Building a Relationship With Your Prostate Cancer Healthcare Team

Building a Relationship With Your Prostate Cancer Healthcare Team from Patient Empowerment Network on Vimeo.

Who are the potential members of your prostate cancer team? This animated video reviews the key providers who may be involved in your care and provides tools for confidently communicating with team members.

Download Resource Guide

See More From Shared Decision Making: Navigating Prostate Cancer Care

Related Resources:

Tools for Becoming an Educated and Empowered Prostate Cancer Patient

You Have a Role in Your Prostate Cancer Care Decision



Hi, I’m Niki, and I’m a prostate cancer nurse practitioner. And this is Anthony, who is living with prostate cancer. Thanks for joining us! 

[Disclaimer on screen: Patient experience depicted in this video is fictional.] 


In this video, we’re going to walk you through the members of your prostate cancer healthcare team – and share tips for building strong relationships and communicating more effectively. 


When it comes to prostate cancer, you need a team that collaborates on all aspects of your care. And it’s vital that you utilize ALL the members. After all, they are there to help you. 

So, who IS on your team? 

There are several different providers who may be involved with your prostate cancer diagnosis and care: 

  • Let’s start with a urologist. This is a doctor who specializes in the male reproductive organs and can perform prostate cancer surgery. Some are also trained oncologists – urologic oncologists – who are specially trained in cancer. 
  • Then there could be a radiation oncologist. This team member specializes in treating prostate cancer with radiation. 
  • Next, there may also be a medical oncologist. This is a physician who is trained in non-surgical prostate cancer approaches, such as hormonal therapy and chemotherapy. 
  • And, finally, your primary care physician should also be kept in the loop. 


And beyond your doctors, there is a whole team of supportive professionals to help you along the way. For instance: 

  • A nurse like Niki can provide you with information to help with decisions and share advice for managing day-to-day issues, including symptoms and side effects. You may also want to work with a nurse navigator, who is specially trained to help guide you through your cancer care.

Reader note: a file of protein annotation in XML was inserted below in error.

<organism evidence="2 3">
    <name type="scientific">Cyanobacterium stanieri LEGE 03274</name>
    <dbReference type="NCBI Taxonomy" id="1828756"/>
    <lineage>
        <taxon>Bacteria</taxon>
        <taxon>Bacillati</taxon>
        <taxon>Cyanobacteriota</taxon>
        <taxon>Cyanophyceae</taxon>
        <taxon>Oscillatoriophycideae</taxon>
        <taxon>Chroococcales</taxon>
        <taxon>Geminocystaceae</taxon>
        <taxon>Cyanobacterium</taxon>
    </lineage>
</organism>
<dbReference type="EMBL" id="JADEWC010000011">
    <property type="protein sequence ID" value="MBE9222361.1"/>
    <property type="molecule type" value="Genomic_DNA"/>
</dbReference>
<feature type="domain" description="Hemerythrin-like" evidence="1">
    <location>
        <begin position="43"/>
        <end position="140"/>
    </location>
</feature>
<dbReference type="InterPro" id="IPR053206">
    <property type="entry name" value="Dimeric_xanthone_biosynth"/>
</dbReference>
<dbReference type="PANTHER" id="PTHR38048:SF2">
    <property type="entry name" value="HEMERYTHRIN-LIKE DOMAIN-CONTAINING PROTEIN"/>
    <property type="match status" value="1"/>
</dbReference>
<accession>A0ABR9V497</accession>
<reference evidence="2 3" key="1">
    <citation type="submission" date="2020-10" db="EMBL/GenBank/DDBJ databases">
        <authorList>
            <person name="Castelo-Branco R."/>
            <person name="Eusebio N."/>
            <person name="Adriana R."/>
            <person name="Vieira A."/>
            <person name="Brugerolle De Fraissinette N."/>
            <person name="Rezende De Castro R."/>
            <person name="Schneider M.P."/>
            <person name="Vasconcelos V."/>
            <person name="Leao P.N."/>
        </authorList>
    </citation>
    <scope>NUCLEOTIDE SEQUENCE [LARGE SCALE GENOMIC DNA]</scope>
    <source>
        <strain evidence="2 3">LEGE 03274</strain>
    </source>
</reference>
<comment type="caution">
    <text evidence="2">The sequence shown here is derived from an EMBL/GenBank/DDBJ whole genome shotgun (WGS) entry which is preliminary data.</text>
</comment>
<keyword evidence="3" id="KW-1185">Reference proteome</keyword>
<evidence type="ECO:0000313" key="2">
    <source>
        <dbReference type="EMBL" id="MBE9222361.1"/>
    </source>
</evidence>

• A social worker can help you navigate the details of your care and suggest support resources for you and your family.  
  • And a palliative care specialist can work with you on helping to relieve symptoms, pain, and even stress-related issues like anxiety and depression. 


 There are several other team members you can rely upon, including: 

  • A pharmacist, who can dispense prescription medications and inform you of their use and potential side effects. 
  • A genetic counselor, who has special training in helping patients understand their genetic testing options and the potential impact of the results.  
  • And don’t forget mental health professionals. Treating your mental health is just as important as treating the prostate cancer itself.  


Exactly. I struggled emotionally when I was diagnosed, so I reached out to the social worker, who connected me with a counselor and support groups. Seeing a professional and joining a group made feel less alone and more hopeful.  


And last, but not least, a care partner or loved one is another core member of your team.  


Absolutely! Whether it’s a friend or family member, having someone with you at appointments or to talk about your options is beneficial. 

Now that you know who may be on your team, let’s talk about strengthening communication. By communicating effectively, you can learn about your disease and become an active partner in care decisions. Here are a few tips to help you: 

  • First, make sure everyone on your team is aware of your care goals. 
  • And bring someone to appointments to help you write down important information and make sure to request post-visit summaries to help you retain the information. 
  • Ensure you have access to your patient portal and use the messaging service to communicate directly with your team members. Ask follow-up questions about your appointment if necessary. 
  • Finally, it’s essential to speak up in appointments. Your team wants to hear your questions and know how you are doing. It could help them adjust your care plan. 


Thank you for joining us – we hope you feel more empowered! And remember to download the guide that accompanies this video to review what we discussed.